UK-based naval architect Chartwell Marine Ltd. and Vard have unveiled a new ship design for the offshore wind market — the 180'x52.5'x14.8' Midi-SOV. The vessel is designed to address the gap between current crew transfer vessels (CTVs) and larger service operation vessels (SOVs).

The Midi-SOV concept was developed by Chartwell Marine in response to the demand for larger CTVs servicing bigger turbine installations farther from shore. The vessel is designed to be Jones Act compliant and ready for construction in U.S. shipyards. The SOV is set to debut in U.S. and European markets in 2024.

Karl Randle, principal naval architect at Vard, spoke to the unanswered questions that began the partnership.

“How could we find a vessel that’s in the middle, hat hits the perfect price point but also gives the technicians a more comfortable, habitable place to work, rest, and then do safe operation so they can be more efficient without needing to do transits every day?” asked Karl Randle, principal naval architect at Vard.

With onboard comfort in mind, the design features a low waterplane area above the waterline to minimize roll motion. Walk-to-work capabilities, previously challenging for smaller SOV hull forms, have also been expanded. The vessel includes 36 single cabins for offshore wind personnel and 20 cabins for the ship’s crew, along with facilities like a gym, auditorium, meeting rooms, and day rooms.

Andy Page, director at Chartwell Marine, highlighted the high costs associated with U.S. offshore wind projects, especially in deep ocean areas on both coasts.

“We don’t have the luxury that we have in Europe of having lots of vessel availability,” he said. “So, we’re going to have to use possibly fewer vessels to do more work. That’s really where the SOV is important, but perhaps the market can’t afford the full scale, and that’s where the Midi finds a perfect place in the market.”

Page discussed the challenges of typical CTV 12-hour passages, noting the time-consuming impact of speed restrictions due to right whale migratory patterns. Through their work with offshore wind developers, Page mentioned developer’s requests for vessels that offer onboard accommodations for extended offshore stays beyond the capabilities of traditional CTVs. This presents a challenge for architects — a lightweight aluminum craft that weighs less than 300 tons is subject to significant challenges in seakeeping and comfort.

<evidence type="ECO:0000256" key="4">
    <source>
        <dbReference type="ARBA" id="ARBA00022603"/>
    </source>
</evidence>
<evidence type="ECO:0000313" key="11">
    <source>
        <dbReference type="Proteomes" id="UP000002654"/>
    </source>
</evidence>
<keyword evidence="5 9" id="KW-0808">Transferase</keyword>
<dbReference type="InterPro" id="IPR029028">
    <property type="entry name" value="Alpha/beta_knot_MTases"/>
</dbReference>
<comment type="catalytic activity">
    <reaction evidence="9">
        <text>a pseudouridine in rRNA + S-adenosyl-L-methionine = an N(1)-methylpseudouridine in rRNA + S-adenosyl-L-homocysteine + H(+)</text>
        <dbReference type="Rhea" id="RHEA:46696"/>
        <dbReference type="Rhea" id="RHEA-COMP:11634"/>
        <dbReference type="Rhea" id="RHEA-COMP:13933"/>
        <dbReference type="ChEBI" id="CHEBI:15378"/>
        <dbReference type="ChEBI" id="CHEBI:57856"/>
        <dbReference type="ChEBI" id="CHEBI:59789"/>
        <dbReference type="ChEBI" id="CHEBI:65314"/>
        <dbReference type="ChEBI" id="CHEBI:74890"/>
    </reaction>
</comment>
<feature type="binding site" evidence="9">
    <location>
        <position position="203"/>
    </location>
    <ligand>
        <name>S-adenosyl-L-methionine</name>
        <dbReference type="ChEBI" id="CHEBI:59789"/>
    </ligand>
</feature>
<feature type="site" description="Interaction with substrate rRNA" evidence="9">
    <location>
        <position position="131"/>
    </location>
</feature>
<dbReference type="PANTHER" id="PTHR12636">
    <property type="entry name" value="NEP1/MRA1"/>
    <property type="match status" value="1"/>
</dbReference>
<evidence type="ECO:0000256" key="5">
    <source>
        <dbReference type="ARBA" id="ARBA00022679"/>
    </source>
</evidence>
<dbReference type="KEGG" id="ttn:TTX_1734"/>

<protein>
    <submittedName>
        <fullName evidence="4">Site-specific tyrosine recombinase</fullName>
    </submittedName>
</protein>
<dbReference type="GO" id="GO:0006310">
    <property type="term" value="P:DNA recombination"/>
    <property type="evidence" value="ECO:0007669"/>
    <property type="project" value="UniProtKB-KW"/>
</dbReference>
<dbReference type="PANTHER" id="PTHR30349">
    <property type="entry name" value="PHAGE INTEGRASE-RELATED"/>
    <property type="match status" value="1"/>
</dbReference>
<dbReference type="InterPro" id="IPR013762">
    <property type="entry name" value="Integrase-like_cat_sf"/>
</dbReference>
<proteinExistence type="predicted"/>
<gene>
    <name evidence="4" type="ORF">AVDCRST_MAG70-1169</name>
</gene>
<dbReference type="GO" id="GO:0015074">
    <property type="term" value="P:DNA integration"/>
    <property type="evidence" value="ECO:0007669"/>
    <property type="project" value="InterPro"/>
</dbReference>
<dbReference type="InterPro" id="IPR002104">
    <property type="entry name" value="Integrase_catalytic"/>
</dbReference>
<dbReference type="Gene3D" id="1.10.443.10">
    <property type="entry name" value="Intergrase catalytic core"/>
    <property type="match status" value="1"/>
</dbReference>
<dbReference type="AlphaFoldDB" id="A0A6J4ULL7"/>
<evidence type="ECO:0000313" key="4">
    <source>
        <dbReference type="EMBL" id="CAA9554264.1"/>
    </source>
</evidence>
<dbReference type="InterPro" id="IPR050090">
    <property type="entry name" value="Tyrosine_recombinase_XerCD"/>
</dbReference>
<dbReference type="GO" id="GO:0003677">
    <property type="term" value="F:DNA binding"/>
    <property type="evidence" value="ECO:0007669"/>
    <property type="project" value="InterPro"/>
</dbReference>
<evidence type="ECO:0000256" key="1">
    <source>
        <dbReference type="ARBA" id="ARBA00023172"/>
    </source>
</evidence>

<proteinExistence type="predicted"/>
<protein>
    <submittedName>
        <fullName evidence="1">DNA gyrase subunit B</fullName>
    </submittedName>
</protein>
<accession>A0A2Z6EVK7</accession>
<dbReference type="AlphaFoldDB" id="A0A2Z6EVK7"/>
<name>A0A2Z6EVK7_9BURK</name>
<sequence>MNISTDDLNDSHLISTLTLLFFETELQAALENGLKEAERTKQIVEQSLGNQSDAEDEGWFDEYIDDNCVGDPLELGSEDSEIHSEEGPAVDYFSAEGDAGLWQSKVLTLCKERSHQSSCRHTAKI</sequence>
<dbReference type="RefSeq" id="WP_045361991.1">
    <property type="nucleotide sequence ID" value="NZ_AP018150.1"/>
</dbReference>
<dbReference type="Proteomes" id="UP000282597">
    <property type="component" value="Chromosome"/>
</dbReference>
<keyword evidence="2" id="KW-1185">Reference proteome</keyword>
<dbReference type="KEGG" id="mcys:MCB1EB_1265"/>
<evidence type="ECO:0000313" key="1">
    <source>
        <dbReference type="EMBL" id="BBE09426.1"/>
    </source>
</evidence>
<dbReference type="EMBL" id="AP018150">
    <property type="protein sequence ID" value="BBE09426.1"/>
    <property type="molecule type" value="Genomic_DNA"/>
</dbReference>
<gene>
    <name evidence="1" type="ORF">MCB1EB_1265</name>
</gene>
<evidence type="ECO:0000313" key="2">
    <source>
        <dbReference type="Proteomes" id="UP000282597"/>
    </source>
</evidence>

The Midi SOV is a displacement form of appropriate proportion and mass, benefiting from a steel structure, more suite for noise mitigation, and increased comfort and insulation. This makes the Midi better suited for longer operating time offshore and a more comfortable environment for people to live in, the designers said.

Addressing the challenge, Randle explained why they decided to partner with Chartwell Marine to take the concept to production design. The Midi-SOV is significantly larger than a CTV, but half the mass of a SOV. “You can fill that gap and get the operability almost of a fully blown SOV,” he said. “You can have containers on the deck. You’ve got a small crane. You’ve got all the key components of an SOV in a slightly smaller form. And there’s no other platform ready to do that today.”

Energy efficiency is a focal point, with the design adaptable to methanol-diesel dual-fuel engines, electric propulsion, and an energy storage system.

“In terms of volume consideration, we’ve been thinking about methanol tanks, the amount of space that takes up compared to diesel tanks,” said Page. “Preparing the vessel for that using electric for both the propulsion unit and coupled to an electric motor, and then take that energy from a generator, or it takes it from a fuel cell or a battery, just depends on the work scheme. The message is that we haven't just designed a diesel boat. We thought very carefully about what future fuels we might need to have provisioned for both with space and technology.” 

Tankage includes 50,200 gals. of fuel oil and 211,300 gals. potable water. The Midi-SOV has an expected maximum speed of 12 knots, while service speed will be 10 knots.

A rendering of the Midi-SOV working on an offshore wind turbine site. VARD image.

Ben Hayden is a Maine resident who grew up in the shipyards of northern Massachusetts. He can be reached at (207) 842-5430 and [email protected].

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